Underground markets on the Dark Web, like the now defunct Silk Road, offer a great deal of anonymity to those managing the illegal commerce sites. The reason: Evidence residing on cloud-based marketplace platforms is difficult at best to locate, and retrieving it might entail hacking servers located in foreign countries.

To shutter illegitimate cloud-based marketplaces that are affecting American citizens, US law-enforcement agencies often use Network Investigative Techniques (NIT), otherwise known as sanctioned hacking.

SEE: FBI gains expanded hacking powers after lawmakers’ attempts to block fail (ZDNet)

Search warrants

Put simply, hacking becomes sanctioned when law-enforcement agencies obtain search warrants. “Currently there are two types of warrants used for criminal searches,” writes Special Agent John M. Cauthen in an October 2014 FBI blog post. “The first is the traditional search warrant under FED. R. EVID. P. 41, which covers a search of a particular location. The second is the search warrant under 18. U. S. C. §2703 where the court may issue a warrant for records held by cloud providers.”

Cauthen offers as an example an investigation in which search warrants for data on a computer in the US unearthed a direct link to a server in a foreign country. FBI agents downloaded incriminating data from that server, and the courts ruled the data could be introduced in court.

However, Cauthen cautions, “Investigators should be aware that executing an international search without permission of the host country could cause other problems.”

Cauthen may be referring to United States v. Gorshkov (PDF), where authorities in a foreign country charged a US investigator with hacking, and requested the investigator be extradited for trial. US authorities have not complied. It does not take much to see where this sort of activity could escalate into an international incident.

SEE: Digital forensics: The smart person’s guide (TechRepublic)

The practical reality

“The practical reality of the underlying technologies makes it inevitable that foreign-located computers will be subject to remote searches and seizures,” writes Ahmed Ghappour, visiting assistant professor at the University of California’s Hastings College of the Law, in his March 2016 research paper Searching Places Unknown: Law Enforcement Jurisdiction on the Dark Web. “The result may well be the greatest extraterritorial expansion of enforcement jurisdiction in U.S. law-enforcement history.”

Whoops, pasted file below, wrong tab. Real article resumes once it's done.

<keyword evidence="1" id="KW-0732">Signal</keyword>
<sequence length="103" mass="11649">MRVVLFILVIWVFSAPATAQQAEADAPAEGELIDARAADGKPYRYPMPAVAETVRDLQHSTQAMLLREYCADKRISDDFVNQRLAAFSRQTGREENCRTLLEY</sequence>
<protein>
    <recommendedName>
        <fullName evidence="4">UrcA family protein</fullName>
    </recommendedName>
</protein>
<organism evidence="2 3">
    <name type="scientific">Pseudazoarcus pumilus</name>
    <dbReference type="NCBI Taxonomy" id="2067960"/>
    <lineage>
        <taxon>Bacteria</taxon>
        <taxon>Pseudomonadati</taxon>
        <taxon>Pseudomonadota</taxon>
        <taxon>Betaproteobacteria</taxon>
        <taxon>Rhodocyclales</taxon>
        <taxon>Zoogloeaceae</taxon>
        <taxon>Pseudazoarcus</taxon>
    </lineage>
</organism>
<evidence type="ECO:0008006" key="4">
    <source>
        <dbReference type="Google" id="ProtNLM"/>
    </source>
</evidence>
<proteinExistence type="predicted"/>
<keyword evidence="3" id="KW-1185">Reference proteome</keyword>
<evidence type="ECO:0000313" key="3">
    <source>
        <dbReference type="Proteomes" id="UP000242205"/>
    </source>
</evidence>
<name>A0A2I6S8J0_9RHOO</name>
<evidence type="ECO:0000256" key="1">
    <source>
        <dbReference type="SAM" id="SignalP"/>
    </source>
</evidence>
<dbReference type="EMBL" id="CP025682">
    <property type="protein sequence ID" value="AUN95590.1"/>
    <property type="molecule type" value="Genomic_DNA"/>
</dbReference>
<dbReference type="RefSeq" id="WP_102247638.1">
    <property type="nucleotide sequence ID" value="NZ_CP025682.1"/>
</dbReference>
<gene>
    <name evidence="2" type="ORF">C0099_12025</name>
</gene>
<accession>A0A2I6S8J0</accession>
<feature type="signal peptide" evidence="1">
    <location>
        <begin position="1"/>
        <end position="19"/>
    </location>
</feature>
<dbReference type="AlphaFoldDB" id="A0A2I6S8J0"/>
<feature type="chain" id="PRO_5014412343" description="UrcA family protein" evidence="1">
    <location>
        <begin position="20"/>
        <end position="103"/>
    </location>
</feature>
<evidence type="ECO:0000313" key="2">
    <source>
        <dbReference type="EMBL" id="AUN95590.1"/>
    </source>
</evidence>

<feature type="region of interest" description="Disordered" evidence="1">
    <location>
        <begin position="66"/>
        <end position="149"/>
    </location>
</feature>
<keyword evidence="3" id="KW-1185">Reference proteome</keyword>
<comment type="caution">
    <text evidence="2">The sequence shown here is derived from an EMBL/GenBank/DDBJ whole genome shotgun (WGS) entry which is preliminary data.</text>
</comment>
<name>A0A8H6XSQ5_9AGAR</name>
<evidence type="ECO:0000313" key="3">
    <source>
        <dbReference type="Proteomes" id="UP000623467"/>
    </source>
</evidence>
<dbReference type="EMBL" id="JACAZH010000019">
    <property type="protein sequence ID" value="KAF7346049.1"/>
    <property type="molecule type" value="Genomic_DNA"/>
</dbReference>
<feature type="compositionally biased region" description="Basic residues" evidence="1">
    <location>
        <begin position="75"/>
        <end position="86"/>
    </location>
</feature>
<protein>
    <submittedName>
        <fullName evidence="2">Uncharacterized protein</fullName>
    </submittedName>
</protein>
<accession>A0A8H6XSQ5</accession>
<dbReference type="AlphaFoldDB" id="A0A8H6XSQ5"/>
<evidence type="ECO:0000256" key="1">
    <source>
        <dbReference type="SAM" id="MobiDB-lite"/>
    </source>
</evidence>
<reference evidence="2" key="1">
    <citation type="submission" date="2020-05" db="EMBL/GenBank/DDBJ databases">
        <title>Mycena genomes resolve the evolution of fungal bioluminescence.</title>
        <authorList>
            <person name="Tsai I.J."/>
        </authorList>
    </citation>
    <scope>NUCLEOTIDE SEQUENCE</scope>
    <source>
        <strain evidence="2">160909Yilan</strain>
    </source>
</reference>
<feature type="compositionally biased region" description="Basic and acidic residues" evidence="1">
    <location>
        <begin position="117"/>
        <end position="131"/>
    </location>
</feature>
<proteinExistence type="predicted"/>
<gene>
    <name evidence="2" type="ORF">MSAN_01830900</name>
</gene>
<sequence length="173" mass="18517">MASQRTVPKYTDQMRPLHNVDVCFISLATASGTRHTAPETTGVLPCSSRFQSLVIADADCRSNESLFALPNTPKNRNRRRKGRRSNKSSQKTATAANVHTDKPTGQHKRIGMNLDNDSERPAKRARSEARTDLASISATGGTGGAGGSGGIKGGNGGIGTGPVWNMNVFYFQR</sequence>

Ghappour feels the expanded reach of US law-enforcement agencies into foreign countries needs to be regulated so government-sanctioned hacking does not have a negative impact on US foreign relations and/or national security. “Rather than wait for political fallout as a precondition for government intervention, a more forward-looking approach would re-allocate decision-making to institutions better suited to identify and balance foreign relations risks against the law enforcement benefits of using cross-border NITs,” suggests Ghappour.

SEE: Special report: Cyberwar and the future of cybersecurity (free ebook) (TechRepublic)

How to proceed

To get started, Ghappour believes the following regulatory questions need to be addressed by the powers that be:

  • What policy preferences should be set (using direct and indirect government intervention) to mitigate the immediate risks caused by the failure of the existing rules?
  • Which institutions should set these preferences, and calibrate them within a complex and unpredictable global cybersecurity landscape?
  • How should the policy preferences be implemented and enforced, considering the comparative institutional failures of the existing system?

In Ghappour’s opinion, the Executive Branch is best suited to assume responsibility and provide policy for sanctioned hacking, ensuring that it is predictable, objectively applied, democratically legitimate, and in the public’s best interest. To make his case, Ghappour writes, “Executive agencies such as the Department of Justice arguably have superior systematic access to information and expertise on both foreign relations and technology–whether through its own subject matter experts or access to other executive agencies that specialize in foreign policy, intelligence gathering, and technology capabilities.”

SEE: Cybersecurity in President Trump’s America: The first 100 days (TechRepublic)

Not mincing words, Ghappour mentions Congress and the Justice System are slow and non-uniform in their decision making. “While the courts can examine changing issues on a case-by-case basis, their system of precedent and jurisdictional limitation slows the generation of decision rules that have a uniform national application,” he explains. “For its part, Congress hasn’t passed a comprehensive electronic surveillance law in over 30 years, and is ‘notoriously sluggish’ when it comes to enacting surveillance statutes.”

Next, Ghappour suggests it is paramount to review and answer the following questions every time a foreign intervention is being planned:

  • What hacking techniques should be authorized?
  • Who should be targeted?
  • What crimes should trigger use of hacking techniques?

In conclusion, Ghappour does not consider his voice to be the only one raising concerns about overreach by US law-enforcement agencies in their quest to squelch digital crime, mentioning that the Rule 41 Subcommittee has received more than 50 written comments since its inception in 2014, adding, “The extraterritorial aspect of law enforcement hacking operations has drawn sharp public criticism by a wide array of commentators, academics, civil liberties organizations, and technology corporations.”

All countries, including the US, claim sovereignty over physical borders, and it works. The trick, it seems, will be applying autonomy to digital borders.